3. Wilson, H., Mant, J. and Coates, D. (2004) 'There's Nothing More Exciting than Science' in Primary Science Review, 83 May/June 2004; pp 20 - 22; Association for Science Education

4. Wilson, H. (2002) `Bright Ideas Time' in Primary Science Review 72 March/April 2002; pp 13 - 15; Association for Science Education.

Evidence for the rigour of the research is shown by the fact that the research paper above (Mant et al, 2007) has been cited by Slaven et al (2012) as one of the 17 studies that met the inclusion criteria for their systematic review of research on the achievement outcomes of all types of approaches to teaching science in elementary schools. They noted that `the most important finding of the present review is a very limited number of rigorous experimental evaluations of elementary science programs. After an exhaustive search involving examination of 327 published and unpublished articles that purported to evaluate science approaches in elementary schools since 1980, only 17 studies met the review standards'. (Slaven, R., Lake, C., Hanley, P. and Thurston, A. (2012) Effective Programs for Elementary Science: A Best-Evidence Synthesis Best Evidence Encyclopaedia) Through our links with Stanger University, Norway, a science educationalist there, Bjorn Haland, has had an article published in the Norwegian journal for science teachers, "Naturfag", which describes our research based approach to science teaching:
Haland, B. (2011) Time for good ideas — Bright Ideas Time in Naturfag 2/11
Key research grants awarded:
1. Grant title: Conceptual Challenge in Primary Science for Able/Gifted Year 6 Pupils
Sponsor: The AstraZeneca Science Teaching Trust
Period of the grant: September 2002 — July 2004
Grant was awarded to: Helen Wilson, Jenny Mant, David Coates (Oxford Brookes University)
Value of the grant: £140,000

2. Grant title: Challenge in Primary Science Sponsor: London Gifted and Talented
Period of the grant: September 2006 — July 2008
Grant was awarded to: Helen Wilson, Jenny Mant (Oxford Brookes University)
Value of the grant: £49,000

3. Grant title: Thinking, Doing and Talking Science
Sponsor: The Education Endowment Fund
Period of the grant: January 2013 — July 2015
Grant was awarded to: Helen Wilson (Oxford Brookes University) and Bridget Holligan (Science Oxford)
value of the grant: £271,000

Details of the impact

The impact of the research undertaken falls into the following main categories:

  • Resources produced for use by teachers, nationally and internationally
  • Continuing professional development delivered to practising teachers, nationally and internationally
  • Consultancy requested by governmental departments, nationally and internationally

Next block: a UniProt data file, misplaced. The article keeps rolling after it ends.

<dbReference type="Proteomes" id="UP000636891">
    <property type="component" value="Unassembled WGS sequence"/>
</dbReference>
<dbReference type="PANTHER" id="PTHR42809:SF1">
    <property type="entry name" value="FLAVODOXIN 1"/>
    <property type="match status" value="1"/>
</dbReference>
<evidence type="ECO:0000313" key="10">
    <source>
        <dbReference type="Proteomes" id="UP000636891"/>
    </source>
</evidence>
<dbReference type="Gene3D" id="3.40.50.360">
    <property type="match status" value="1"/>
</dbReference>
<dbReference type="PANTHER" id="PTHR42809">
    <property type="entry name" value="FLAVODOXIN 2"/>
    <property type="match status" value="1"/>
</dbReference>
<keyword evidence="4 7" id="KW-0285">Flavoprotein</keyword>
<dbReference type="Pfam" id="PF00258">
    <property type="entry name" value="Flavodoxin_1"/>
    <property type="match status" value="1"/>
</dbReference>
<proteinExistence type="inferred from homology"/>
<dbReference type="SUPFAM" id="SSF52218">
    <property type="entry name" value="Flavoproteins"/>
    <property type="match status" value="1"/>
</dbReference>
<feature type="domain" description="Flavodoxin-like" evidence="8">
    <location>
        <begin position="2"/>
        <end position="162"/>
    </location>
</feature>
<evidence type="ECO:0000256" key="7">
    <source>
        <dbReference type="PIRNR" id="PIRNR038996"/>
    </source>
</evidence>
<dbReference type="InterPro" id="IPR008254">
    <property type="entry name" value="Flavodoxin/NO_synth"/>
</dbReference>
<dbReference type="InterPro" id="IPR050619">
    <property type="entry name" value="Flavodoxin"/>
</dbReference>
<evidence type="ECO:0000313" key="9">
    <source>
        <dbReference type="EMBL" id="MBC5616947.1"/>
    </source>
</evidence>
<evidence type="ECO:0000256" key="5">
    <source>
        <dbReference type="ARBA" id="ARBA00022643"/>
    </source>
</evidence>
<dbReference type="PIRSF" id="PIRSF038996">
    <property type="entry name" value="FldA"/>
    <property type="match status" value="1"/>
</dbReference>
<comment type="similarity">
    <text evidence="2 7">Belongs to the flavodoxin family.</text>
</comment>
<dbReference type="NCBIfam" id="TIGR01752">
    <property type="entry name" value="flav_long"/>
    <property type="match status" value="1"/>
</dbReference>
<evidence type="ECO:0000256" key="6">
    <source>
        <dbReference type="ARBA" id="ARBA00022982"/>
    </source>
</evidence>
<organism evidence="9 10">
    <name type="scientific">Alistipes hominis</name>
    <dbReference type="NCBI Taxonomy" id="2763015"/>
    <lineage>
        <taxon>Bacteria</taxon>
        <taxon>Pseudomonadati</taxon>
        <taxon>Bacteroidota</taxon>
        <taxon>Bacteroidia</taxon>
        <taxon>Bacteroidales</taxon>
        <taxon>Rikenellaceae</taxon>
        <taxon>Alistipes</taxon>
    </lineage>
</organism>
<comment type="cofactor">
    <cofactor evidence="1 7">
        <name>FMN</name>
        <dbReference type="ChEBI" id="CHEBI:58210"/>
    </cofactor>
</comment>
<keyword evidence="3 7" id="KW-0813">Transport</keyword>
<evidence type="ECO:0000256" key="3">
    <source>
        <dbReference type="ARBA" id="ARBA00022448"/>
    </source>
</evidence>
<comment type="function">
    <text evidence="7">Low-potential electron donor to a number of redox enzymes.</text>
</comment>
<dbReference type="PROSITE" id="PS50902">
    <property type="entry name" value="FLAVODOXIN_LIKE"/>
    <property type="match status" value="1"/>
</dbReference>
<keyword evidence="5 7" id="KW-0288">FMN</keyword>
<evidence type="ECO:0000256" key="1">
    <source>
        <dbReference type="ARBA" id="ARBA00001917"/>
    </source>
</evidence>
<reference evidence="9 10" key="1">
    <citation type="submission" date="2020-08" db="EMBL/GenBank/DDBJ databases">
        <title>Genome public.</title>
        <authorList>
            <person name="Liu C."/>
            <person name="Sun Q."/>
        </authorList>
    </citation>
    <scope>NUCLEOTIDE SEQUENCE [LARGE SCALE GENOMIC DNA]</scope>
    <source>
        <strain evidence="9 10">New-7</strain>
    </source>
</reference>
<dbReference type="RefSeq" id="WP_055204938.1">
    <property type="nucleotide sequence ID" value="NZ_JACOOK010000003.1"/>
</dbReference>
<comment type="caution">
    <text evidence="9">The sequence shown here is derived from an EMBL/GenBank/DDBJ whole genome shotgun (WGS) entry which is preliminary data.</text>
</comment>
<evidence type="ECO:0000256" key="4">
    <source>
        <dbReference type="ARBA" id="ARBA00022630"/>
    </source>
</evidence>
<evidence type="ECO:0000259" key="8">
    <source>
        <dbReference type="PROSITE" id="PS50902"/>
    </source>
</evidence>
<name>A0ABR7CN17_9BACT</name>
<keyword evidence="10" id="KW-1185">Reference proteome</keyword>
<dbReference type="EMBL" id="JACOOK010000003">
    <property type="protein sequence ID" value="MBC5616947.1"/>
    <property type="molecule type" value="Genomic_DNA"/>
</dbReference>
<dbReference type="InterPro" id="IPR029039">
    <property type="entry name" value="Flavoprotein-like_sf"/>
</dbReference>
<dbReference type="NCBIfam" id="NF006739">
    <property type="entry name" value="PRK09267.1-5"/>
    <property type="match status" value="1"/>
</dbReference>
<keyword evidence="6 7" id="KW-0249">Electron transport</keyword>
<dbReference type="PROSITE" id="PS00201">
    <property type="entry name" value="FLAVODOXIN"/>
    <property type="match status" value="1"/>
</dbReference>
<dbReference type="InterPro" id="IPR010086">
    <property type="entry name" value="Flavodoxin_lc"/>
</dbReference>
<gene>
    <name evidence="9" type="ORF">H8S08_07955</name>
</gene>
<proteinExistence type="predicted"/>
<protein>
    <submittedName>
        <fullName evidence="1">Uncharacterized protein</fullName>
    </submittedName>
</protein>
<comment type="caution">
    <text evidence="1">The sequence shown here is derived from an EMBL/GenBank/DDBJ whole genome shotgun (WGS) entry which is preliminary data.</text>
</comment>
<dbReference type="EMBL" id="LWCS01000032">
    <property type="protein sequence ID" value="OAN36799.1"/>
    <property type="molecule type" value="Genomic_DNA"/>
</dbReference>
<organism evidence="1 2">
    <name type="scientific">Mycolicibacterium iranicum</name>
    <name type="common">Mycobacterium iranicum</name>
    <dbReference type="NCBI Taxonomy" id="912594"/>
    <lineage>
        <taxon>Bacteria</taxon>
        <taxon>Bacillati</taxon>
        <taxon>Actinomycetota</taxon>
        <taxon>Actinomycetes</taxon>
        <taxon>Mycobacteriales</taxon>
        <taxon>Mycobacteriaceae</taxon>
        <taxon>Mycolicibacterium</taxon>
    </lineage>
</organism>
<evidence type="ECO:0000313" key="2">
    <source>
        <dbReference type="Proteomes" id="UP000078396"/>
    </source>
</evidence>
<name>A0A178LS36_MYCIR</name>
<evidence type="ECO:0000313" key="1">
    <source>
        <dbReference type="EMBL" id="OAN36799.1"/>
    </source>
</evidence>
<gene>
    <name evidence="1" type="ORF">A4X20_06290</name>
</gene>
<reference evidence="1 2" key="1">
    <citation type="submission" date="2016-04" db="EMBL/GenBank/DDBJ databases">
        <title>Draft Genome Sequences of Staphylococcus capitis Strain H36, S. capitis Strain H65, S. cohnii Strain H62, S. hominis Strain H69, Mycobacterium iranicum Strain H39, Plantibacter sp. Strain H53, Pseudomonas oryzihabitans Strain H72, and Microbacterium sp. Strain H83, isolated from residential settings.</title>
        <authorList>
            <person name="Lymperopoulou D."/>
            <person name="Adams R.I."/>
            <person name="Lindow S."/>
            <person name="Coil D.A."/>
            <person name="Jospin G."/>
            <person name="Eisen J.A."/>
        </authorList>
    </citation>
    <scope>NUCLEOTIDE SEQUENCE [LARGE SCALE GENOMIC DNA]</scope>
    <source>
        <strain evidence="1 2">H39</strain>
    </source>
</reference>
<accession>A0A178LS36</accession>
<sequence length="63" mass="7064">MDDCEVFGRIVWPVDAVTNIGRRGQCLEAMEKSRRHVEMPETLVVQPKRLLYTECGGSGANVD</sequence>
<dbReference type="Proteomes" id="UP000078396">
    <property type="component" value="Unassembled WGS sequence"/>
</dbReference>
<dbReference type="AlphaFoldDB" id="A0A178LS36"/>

• Presentations at national and international conferences for practising teachers
  • Education Endowment funding for a further research project and the PSTT hub

Resources produced:
The findings of the AstraZeneca Science Teaching Trust (AZSTT) research project have been widely disseminated each year since 2004 and, in order to have a maximum impact on the pedagogy of practising teachers, dedicated resources have been developed. These include an online Continuing Professional Development Unit (CPDU) for teachers, which was funded by the AstraZeneca Science Teaching Trust in 2009 and is available on their open website. This is called Bright Ideas in Primary Science and can be found at:">

The AZSTT collect data about the usage of the Continuing Professional Development Units on their website and this CPDU was the most frequently viewed of the 29 available between February 2009 and January 2012, with 7,647 viewings recorded. The next most popular CPDU had 4,650 viewings recorded in the same time frame. The website was redeveloped in January 2012 and between then and September 2013 the CPDU was the second most frequently viewed with 4,901 visits recorded. In total, the number of page views from February 2009 to September 2013 for this CPDU is 12,547.

At our instigation, the AZSTT also funded us in 2006 to write a booklet, `Creativity and Excitement in Primary Science'. All 4,000 of the original print run have been distributed and the demand was such that another 1,000 were produced in 2009. These continue to be requested and they have gone to teachers, students, Local Authority advisors, to National Strategy consultants and to international contacts. Hence this booklet is also available on the Norwegian website for science teachers: naturfagsenteret
The findings from the research project have been used by the Science Advisor for Somerset Local Authority who wrote: "I was introduced to the Creativity and Excitement project at the Annual National ASE conference (January 2007). I was immediately very excited by the project and worked with our science Advanced Skills Teacher to implement the project at her school, the project proved to have a very positive impact on year 6 science SATS results. Together, we wrote a 1 day course based on the Creativity and Excitement materials which we have run on numerous occasions since then. The project thus has been cascaded into many Somerset schools. It has been the focus of at least 2 teachers' dissertations for their MA and formed the basis of part of our training for our Foundation Degree and School Centred Initial Teacher Training students. The project is still as relevant and exciting as it was when I first heard about it in 2007.''

Continuing professional development (UK):